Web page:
Ripple in Still Water: Reflections by Activists on Local- and National-Level Work on Economic, Social and Cultural Rights

This resource, Ripple in Still Water, is a digest of information and experiences that seem particularly relevant and useful to local- and national-level ESC rights activism. Workshop participants stressed that materials coming out of the workshop should not be considered as a "blueprint" or handbook for how to go about ESC rights activism. Rather, they should:

inform interested activists about some useful experiences in the use of a human rights approach to ESC issues;

share the thinking processes and organizational strategies groups have applied to their work in this area; and,

encourage others active or interested in ESC rights work by illustrating some of the many tools and strategies which can be employed.

The digest integrates experiences of organizations as described in the workshop preparatory packet, key insights and questions shared at the workshop, and reflections by IHRIP staff based on the program's contact with human rights organizations and its experience in facilitating training/ exchange projects.

Ripple in Still Water concentrates on various advocacy strategies and tools for ESC rights activism, limiting its theoretical or historical analyses to those issues which workshop participants mentioned as having a direct bearing on their present-day work. There is ample literature available which focuses on the history of the split between economic, social and cultural rights on the one hand and civil and political rights on the other; theoretical legal analyses of the justiciability of ESC rights; interpretations of various ESC rights, such as housing, by international human rights bodies, and so on. (See bibliography, Appendix A, for some suggested readings.) However, few materials are written which describe what ESC rights activism looks like at the local and national levels, the reasons organizations choose to tackle their work in a given way, what programs organizations have developed to implement their ESC rights work, and what pitfalls newcomers to the field may encounter. These latter concerns are often of more immediate relevance to activist organizations.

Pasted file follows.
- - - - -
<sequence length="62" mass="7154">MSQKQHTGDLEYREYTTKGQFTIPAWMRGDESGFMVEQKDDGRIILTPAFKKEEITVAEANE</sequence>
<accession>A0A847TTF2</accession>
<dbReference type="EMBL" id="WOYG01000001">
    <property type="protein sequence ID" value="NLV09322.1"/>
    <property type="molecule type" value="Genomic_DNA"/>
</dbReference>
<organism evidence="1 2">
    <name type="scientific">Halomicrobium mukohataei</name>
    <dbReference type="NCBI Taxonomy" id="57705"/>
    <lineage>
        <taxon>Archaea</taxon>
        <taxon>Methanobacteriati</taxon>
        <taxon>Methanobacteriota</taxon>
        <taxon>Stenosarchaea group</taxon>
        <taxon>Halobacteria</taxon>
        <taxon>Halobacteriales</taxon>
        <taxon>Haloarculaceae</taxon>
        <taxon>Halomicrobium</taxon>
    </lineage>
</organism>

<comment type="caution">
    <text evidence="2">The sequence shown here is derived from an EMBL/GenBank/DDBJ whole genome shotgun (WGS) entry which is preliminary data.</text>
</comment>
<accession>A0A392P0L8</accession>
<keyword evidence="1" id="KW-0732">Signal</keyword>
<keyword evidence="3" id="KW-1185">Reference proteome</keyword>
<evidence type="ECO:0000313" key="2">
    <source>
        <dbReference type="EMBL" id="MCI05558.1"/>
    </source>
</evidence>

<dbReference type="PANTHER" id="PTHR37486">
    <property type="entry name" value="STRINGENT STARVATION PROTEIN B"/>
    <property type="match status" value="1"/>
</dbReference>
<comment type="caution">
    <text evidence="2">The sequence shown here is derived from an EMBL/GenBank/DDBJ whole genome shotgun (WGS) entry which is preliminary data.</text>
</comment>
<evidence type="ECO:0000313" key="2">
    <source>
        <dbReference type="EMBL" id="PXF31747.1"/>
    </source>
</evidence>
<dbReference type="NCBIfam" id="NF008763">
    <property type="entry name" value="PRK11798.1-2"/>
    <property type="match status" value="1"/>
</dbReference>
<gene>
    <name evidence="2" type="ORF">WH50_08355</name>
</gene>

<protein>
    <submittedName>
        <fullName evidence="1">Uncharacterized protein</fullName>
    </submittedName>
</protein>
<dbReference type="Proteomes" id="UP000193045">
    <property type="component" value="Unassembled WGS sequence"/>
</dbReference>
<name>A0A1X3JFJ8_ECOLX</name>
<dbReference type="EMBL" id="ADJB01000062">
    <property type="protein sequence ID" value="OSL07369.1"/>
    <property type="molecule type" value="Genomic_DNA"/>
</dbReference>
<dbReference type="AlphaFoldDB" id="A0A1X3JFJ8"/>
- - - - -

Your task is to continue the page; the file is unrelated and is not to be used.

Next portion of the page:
Structure of the Resource

Section I: Developing a Framework for Economic, Social and Cultural Rights Activism initiates the exploration of national-level ESC rights activism, presenting reflections about a human rights framework and human rights approach and discussing in general terms the international human rights standards which relate to ESC rights. It includes:

Chapter 1 - General Principles for ESC Rights Activism
Chapter 2 - Content of International Standards

Section II: Strategies and Tools for ESC Rights Activism stresses the need for a clear identification of issues and establishment of goals for work, and provides information about the thinking processes organizations have employed to identify and implement various strategies for ESC rights activism and what they have learned through doing so. The resource has attempted to focus on specific strategies and tools for activism, recognizing that, in practice, organizations typically use a combination of various advocacy strategies and tools in implementing specific programs. This section is organized as follows:

Chapter 3 - Organizational Issues, Goals and Strategies
Chapter 4 - Monitoring and Data Collection
Chapter 5 - Education and Mobilization
Chapter 6 - Policy Work, Legislative Advocacy and Litigation
Chapter 7 - Work with Intergovernmental Bodies

The Appendices are a collection of resources which were offered by workshop participants or otherwise collated by IHRIP. They include:

Appendix A - Bibliography
Appendix B - A List of Relevant UN Documents and Partial Collation of ESC Rights Standards
Appendix C - Matrices Designed by the Caribbean Initiative on Equality and Non- Discrimination for the Development of National Laws and Policies
Appendix D - "Budget Analysis: DISHA's Experience"
Appendix E -Provea and the Case of El Hornito
Appendix F - Excerpt from a Submission to the African Commission for Human and Peoples' Rights
Appendix G - Excerpt from Health as a Right by Provea
Appendix H - "The Chiangmai Statem
ent on Economic, Social and Cultural Rights"
Appendix I - Workshop Participant List

It is our hope that Ripple in Still Water will be useful to national- and local-level human rights organizations foremost, and to other NGOs interested in undertaking ESC rights activism. IHRIP welcomes your comments, ideas and questions.

1. The International Bill of Human Rights comprises the Universal Declaration of Human Rights, the International Covenant on Economic, Social and Cultural Rights (ICESCR), the International Covenant on Civil and Political Rights (ICCPR), the Optional Protocol to the ICCPR, the Second Optional Protocol to teh ICCPR. See Appendix B for information about obtaining these and related documents.

2. The work of the International Labour Organisation on labor rights is the notable exception.

3. See Civil Liberties Organisation, Annual Report on Human Rights in Nigeria, 1993, Lagos, 1993. See also Human Rights Watch, The Ogoni Crisis: A Case-Study of Military Repression in Southeastern Nigeria, New York, July 1995.

4. Example of intergovernmental bodies are the Committee on Economic, Social and Cultrual Rights and the Committee on the Rights of the Child. Internaional NOs working in this area include the Centre on Housing Rights and Evictions (COHRE), FoofFirst International Action Network (FIAN), and the Center for Economic and Social Rights (CESR).

5. The workshop was hosted by the Asian Forum for Human Rights and Development (Forum-Asia). A list of workshop participants is located in Appendix I.